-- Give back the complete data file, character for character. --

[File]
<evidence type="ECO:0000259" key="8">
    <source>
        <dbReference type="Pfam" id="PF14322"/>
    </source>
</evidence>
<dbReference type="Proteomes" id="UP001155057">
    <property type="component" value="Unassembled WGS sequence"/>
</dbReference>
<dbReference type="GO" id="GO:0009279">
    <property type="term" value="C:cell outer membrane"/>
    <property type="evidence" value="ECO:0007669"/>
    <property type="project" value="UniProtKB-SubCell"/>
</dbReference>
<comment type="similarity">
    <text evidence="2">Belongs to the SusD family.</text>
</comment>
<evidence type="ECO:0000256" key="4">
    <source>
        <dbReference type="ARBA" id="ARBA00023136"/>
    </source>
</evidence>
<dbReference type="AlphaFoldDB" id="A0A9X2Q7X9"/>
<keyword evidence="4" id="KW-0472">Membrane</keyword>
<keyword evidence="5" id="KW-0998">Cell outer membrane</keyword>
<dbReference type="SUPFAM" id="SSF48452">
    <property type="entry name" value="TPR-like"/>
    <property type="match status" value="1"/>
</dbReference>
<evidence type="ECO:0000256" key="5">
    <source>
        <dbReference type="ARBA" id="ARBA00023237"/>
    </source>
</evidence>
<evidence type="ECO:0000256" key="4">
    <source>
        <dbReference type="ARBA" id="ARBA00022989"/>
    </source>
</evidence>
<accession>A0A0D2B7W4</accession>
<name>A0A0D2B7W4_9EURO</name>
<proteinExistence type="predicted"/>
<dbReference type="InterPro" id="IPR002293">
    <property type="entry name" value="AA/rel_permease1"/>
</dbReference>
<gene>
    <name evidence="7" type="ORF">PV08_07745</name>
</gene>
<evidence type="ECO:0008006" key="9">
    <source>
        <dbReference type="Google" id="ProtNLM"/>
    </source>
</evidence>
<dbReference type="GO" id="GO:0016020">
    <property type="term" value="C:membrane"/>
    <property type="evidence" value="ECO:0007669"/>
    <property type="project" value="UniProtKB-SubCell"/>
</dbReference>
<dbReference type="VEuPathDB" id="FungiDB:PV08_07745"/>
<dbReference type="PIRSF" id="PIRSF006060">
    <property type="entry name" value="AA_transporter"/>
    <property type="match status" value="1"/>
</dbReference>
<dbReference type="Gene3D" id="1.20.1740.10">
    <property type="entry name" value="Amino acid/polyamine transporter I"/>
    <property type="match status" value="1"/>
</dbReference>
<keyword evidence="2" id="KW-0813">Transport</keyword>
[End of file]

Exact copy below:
<evidence type="ECO:0000259" key="8">
    <source>
        <dbReference type="Pfam" id="PF14322"/>
    </source>
</evidence>
<dbReference type="Proteomes" id="UP001155057">
    <property type="component" value="Unassembled WGS sequence"/>
</dbReference>
<dbReference type="GO" id="GO:0009279">
    <property type="term" value="C:cell outer membrane"/>
    <property type="evidence" value="ECO:0007669"/>
    <property type="project" value="UniProtKB-SubCell"/>
</dbReference>
<comment type="similarity">
    <text evidence="2">Belongs to the SusD family.</text>
</comment>
<evidence type="ECO:0000256" key="4">
    <source>
        <dbReference type="ARBA" id="ARBA00023136"/>
    </source>
</evidence>
<dbReference type="AlphaFoldDB" id="A0A9X2Q7X9"/>
<keyword evidence="4" id="KW-0472">Membrane</keyword>
<keyword evidence="5" id="KW-0998">Cell outer membrane</keyword>
<dbReference type="SUPFAM" id="SSF48452">
    <property type="entry name" value="TPR-like"/>
    <property type="match status" value="1"/>
</dbReference>
<evidence type="ECO:0000256" key="5">
    <source>
        <dbReference type="ARBA" id="ARBA00023237"/>
    </source>
</evidence>
<evidence type="ECO:0000256" key="4">
    <source>
        <dbReference type="ARBA" id="ARBA00022989"/>
    </source>
</evidence>
<accession>A0A0D2B7W4</accession>
<name>A0A0D2B7W4_9EURO</name>
<proteinExistence type="predicted"/>
<dbReference type="InterPro" id="IPR002293">
    <property type="entry name" value="AA/rel_permease1"/>
</dbReference>
<gene>
    <name evidence="7" type="ORF">PV08_07745</name>
</gene>
<evidence type="ECO:0008006" key="9">
    <source>
        <dbReference type="Google" id="ProtNLM"/>
    </source>
</evidence>
<dbReference type="GO" id="GO:0016020">
    <property type="term" value="C:membrane"/>
    <property type="evidence" value="ECO:0007669"/>
    <property type="project" value="UniProtKB-SubCell"/>
</dbReference>
<dbReference type="VEuPathDB" id="FungiDB:PV08_07745"/>
<dbReference type="PIRSF" id="PIRSF006060">
    <property type="entry name" value="AA_transporter"/>
    <property type="match status" value="1"/>
</dbReference>
<dbReference type="Gene3D" id="1.20.1740.10">
    <property type="entry name" value="Amino acid/polyamine transporter I"/>
    <property type="match status" value="1"/>
</dbReference>
<keyword evidence="2" id="KW-0813">Transport</keyword>